Water Garden Plant Care


One of the undeniable attractions of a water garden is that it brings a natural element to your own yard. Water attracts birds, butterflies and other wildlife to your garden. But left unattended, water garden plants can quickly overcome a pond and prohibit the growth of amphibians and beneficial insects. Caring for your water garden plants takes time and commitment, but the payoff is a tranquil, natural environment in your own backyard.

Water Quality

Maintain water quality and levels in an established water garden to maintain healthy plants. Use collected rainwater that is rich in nutrients and does not have added chemicals such as chlorine to top off your garden pond during summer months when evaporation is high. Don't use tap water. Green algae can form if your water has too many mineral salts. The algae will die off on its own usually, once mineral salts are gone. You can also purchase a chemical agent from your garden center to eliminate the green algae. If you have fish in your water garden, the fish can churn up mud from the pond bottom leaving fine particles suspended in the air, causing the water to turn brown. Flocculators cause the fine particles to clump together and fall to the bottom of your pond. Changing the fish in your pond also is a remedy. Dark or black water is a sign of excess rotting vegetation on the pond bottom. Trim back plants, and remove rotted matter. Changing about one-third of the water in the pond every 6 weeks also will ease the problem. Rotting organisms at the bottom of a water garden will cause milkiness in the water. It's likely a dead animal such as a frog or rodent. Remove the organism if possible. Rotting and dying water lilies can cause an oily sheen on the top of the water. Avoid this problem by keeping water lilies trimmed of dead or dying leaves. Laying newspaper on the surface of the water will absorb the oil. Remove the papers after 30 minutes and repeat the procedure if needed.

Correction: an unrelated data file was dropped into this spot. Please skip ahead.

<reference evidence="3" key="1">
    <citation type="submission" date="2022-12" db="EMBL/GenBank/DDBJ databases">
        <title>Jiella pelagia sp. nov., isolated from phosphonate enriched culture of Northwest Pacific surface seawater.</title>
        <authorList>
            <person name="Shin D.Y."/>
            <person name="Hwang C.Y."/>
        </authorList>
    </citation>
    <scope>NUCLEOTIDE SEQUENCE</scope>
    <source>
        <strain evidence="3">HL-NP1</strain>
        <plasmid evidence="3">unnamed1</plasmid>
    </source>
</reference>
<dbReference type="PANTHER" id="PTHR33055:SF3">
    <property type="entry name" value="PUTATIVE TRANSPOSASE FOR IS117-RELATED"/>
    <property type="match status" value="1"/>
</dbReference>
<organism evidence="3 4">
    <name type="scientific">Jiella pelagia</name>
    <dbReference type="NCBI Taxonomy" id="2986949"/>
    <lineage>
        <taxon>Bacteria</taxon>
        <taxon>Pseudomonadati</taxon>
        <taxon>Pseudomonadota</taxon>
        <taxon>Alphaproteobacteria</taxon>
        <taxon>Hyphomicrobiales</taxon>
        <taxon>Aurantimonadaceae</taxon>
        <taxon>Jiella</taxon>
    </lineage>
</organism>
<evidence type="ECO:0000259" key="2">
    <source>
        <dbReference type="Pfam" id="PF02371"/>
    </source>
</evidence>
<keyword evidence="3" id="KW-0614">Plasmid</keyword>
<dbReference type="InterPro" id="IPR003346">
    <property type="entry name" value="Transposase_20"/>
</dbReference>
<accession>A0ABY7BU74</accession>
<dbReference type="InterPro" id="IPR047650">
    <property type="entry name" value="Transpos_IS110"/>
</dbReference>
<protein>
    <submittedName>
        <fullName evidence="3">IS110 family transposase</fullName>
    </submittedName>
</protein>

Most water gardens attract natural elements that create nutrients in the water. But fertilizers can be added to enhance the growth and development of your plants. Each plant might require different needs, so be careful when applying fertilizers. Overfertilization can encourage algae growth. Slow-release tablets or granular fertilizers (20-10-5, 5-10-5, 10-6-4 or 12-8-8) can be used.

Growth Control

Aquatic plants grow rapidly and can result in plant overgrowth if not controlled. Cut back excess vegetation, particularly if the bottom of the pond is mud. Use rakes to pull roots of submerged oxygenators such as diamond milfoil or cabomba to ease overcrowding. Lining the bottom of the water garden or pond and using containers for the plants also allows you to control growth.

Pests and Disease Control

Fish can keep pests off of plants in a water garden setting. But in cases where you do have pests that the fish or amphibians in your garden have not eliminated, use natural remedies to avoid chemicals that could kill fish and other vegetation. Treat diseased plants by removing them from your water garden and treating them with fungicide in a bucket. Return to your pond or water garden after you rinse thoroughly.


To store hardy plants, remove the plant containers from the pond. Trim off dead leaves and stems. Place pots and plants in large plastic bags to retain moisture. Store in a a cool place with temperatures no warmer than 50 degrees F. During the winter, check periodically to ensure that the plant stays moist. Another method is to remove the plant rhizomes from pots or garden bed after the first frost of the season. Cut off all leaves and stems. Place sphagnum moss that has been sprayed with water and is damp in large plastic bags, and place rhizomes in the bags. Replant in spring. To store tropical plants, before the first frost, remove from pots and containers. Trim off leaves and trim roots. Repot in smaller pots and place in a glass tank, like those used for aquariums, to allow light. Store at a temperature of about 68 degrees F.

Keywords: water garden plants, aquatic plants, backyard pond care

About this Author

Carmel Perez Snyder is a freelance writer living in Florida. She attended the University of Missouri and has been a journalist for more than 12 years. Her work has appeared in the AARP Bulletin, the Oklahoma Gazette, the Amarillo Globe-News, and eHow.